"However, this isolation changed somewhat in the past 50 years, as members of the "New Left" filtered through the Democratic party's leadership, the schools, and the intelligentsia. More pink than red, they eventually proclaimed themselves anti-anti-communists during the 1960s, and their views and agendas reflected it. They deeply distrusted American patriotism, the military, supported the advance of the nanny-state, peeling back American power and self-righteousness, and promoted multiculturalism, which in practice meant the subservence of American culture to that of its immigrants and unassimilated minorities. The American New Left made common cause with similar minded and also rebellious movements in Europe, movements which cultiminated in the almost continent-wide social disorders of 1968. These people continued to rise through the aforementioned institutions, and their views did evolve, but most did not break free from many of their original prejudices and beliefs."
. Cutler: "Is Classical Liberalism Doomed?"

10/21/2005 12:28:00 AM  
Blogger Doug said...

"Since then, our sensibility in the matter of decapitation has changed greatly. During the war the Japanese beheaded many of their prisoners, not as a tribute to their nobility, but as an expression of complete contempt for them.
This provoked our revulsion.
Beheading of any kind henceforth seemed to us barbaric and primitive.
One might have moral qualms about the hygienically sound, quasi-medical, almost euphemistic executions by injection that take place in chambers bearing a too-close resemblance to operating rooms, but no one would propose beheading as an alternative.

Except, of course, in the Islamic world.
There has been no change of sensibility there, at least in two important Islamic states and among Islamist terrorists.
Saudi Arabia still favors public beheading as a means of execution, and Iran has used it in special cases.
But of course it is the terrorists who use it to the greatest effect. The video of the beheading of Daniel Pearl, the writer for the Wall Street Journal who was killed in Pakistan, is among the items regularly seized by British police during raids on households suspected of harboring Islamist terrorists. The video is used as recruitment propaganda.

You don’t have to be a follower of Jung to discern something deeply symbolic in these beheadings by self-appointed executioners. To sever the head from the body, at least nowadays when we have a more refined sensibility, is not merely to kill: It is symbolically to annihilate not only the biological existence of the beheaded, but the very thoughts he has had during his lifetime. To throw away a head as if it were a worthless inanimate object is to deny in the most categorical way possible any ideas that it might have had while living. It is to imply that only correct thoughts can henceforth be allowed to exist in heads, the kind of thoughts that the executioners themselves have; not until there is unanimity in thoughts, they imply, will our heads rest easy on our shoulders.

One hardly needs to emphasize the terrifying demonstration effect of the decapitation of supposed infidels by people to whom plenty of bullets are available as an alternative, swifter, and more certain method of procuring death. We conclude, as we are intended to conclude, that these are fierce and ruthless people whose belief in their own desert-tribal righteousness is unshakable. We should never forget that to commit barbarity in the name of righteousness is one of the greatest joys known to man — or at least to many men — and not just to Islamists, though at the moment it is they alone who have the courage of their barbarity, and rejoice publicly in it.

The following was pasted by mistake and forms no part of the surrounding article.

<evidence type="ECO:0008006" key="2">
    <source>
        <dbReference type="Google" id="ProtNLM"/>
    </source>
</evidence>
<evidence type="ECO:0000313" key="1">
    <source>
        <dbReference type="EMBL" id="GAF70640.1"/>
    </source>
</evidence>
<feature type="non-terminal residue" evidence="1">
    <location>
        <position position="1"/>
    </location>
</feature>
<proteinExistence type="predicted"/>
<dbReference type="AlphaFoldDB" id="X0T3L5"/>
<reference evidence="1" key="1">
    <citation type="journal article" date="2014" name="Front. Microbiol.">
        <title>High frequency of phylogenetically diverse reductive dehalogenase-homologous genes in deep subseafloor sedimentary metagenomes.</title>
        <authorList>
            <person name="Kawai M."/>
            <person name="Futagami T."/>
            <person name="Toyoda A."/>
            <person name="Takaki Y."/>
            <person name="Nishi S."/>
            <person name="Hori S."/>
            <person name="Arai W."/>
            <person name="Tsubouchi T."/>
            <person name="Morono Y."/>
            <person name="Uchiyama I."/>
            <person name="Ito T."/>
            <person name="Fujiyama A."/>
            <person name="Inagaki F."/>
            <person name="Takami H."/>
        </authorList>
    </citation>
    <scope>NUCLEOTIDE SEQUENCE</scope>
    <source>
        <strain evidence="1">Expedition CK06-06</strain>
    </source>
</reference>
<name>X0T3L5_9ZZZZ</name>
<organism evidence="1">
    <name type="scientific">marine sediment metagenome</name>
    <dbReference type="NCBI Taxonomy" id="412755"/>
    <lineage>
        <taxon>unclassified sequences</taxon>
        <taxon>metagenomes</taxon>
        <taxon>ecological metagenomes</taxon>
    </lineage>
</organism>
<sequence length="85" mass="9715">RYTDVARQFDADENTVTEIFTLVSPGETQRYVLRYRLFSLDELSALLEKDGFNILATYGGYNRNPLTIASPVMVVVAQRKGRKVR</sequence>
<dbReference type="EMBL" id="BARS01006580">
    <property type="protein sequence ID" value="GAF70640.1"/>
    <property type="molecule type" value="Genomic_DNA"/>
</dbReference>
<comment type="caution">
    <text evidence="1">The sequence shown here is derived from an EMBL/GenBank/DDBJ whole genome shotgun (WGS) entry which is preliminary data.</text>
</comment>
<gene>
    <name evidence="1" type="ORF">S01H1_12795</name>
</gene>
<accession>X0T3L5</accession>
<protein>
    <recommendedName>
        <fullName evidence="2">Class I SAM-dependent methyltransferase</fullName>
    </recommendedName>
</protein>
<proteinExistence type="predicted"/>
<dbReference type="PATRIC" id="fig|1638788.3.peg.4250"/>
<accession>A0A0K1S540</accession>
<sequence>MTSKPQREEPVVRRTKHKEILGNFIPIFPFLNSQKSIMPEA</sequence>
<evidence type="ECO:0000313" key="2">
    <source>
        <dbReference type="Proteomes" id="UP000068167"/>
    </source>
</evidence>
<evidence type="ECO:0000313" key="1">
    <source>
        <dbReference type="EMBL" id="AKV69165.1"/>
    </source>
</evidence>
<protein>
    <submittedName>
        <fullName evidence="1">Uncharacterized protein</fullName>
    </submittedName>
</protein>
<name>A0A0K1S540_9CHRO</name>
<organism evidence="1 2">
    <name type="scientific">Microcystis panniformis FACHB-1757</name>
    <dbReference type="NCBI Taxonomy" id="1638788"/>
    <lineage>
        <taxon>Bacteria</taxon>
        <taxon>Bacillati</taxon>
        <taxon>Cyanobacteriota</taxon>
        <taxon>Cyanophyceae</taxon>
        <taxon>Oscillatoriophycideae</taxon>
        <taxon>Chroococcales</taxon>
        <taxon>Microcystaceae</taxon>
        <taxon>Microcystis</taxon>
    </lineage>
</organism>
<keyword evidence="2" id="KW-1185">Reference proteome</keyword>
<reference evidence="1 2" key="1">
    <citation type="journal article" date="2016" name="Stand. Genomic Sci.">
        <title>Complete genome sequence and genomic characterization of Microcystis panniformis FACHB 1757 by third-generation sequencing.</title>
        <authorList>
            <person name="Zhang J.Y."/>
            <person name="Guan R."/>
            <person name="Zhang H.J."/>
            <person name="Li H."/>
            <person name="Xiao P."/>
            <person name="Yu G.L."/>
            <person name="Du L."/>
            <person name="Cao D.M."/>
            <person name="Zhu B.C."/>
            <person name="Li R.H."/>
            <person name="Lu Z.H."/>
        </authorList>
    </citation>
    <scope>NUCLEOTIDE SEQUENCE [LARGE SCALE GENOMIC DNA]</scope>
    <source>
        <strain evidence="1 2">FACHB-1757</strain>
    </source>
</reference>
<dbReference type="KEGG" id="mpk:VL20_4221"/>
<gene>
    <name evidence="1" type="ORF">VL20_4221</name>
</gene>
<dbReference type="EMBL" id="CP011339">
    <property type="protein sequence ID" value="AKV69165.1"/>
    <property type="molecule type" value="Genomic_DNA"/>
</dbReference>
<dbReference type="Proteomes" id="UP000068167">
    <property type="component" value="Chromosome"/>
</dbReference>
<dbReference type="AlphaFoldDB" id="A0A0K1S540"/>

---
Of course, adept scholastics can find almost anything in any text. For example, enthusiasts find abortion and euthanasia writ large in the American Constitution. The urge to decapitate no doubt precedes the attempted justification for it in Islamic texts, which merely turns a pleasure into a sacred duty.

The mixture of scholasticism and a thoroughly modern sense of grievance or resentment is a highly combustible one, especially where the texts in question can be interpreted bloodthirstily, even if they need not be. Cruelty is never worse than when higher authority is invoked not merely to justify, but to demand it.

. The Meaning of Beheading .
Dr. Dalrymple is a contributing editor of City Journal, and the author most recently of Our Culture, What’s Left of It: The Mandarins and the Masses.

10/21/2005 01:28:00 AM  
Blogger NN said...

c:

If the Iraqi experiment is a success noone would be happier than I. I fear though that this will not be the case.

I do not think the well-being of the Iraqis is necessary to secure American lives. Remember the frantic, palpable terror on the night of 9/11 that all the scums of the earth projected on our TV screens? This terror was caused by the fears of what the US might do. If their fears had been realized immediately and followed-up by stern demands and threats I believe this would have been enough. Threats without credible consequences can be blithely ignored as the Iranian Mullahs are well aware.

As to America's global role, here is what Bush said in his state of the Union address of 2003:

"The qualities of courage and compassion that we strive for in America also determine our conduct abroad. The American flag stands for more than our power and our interests."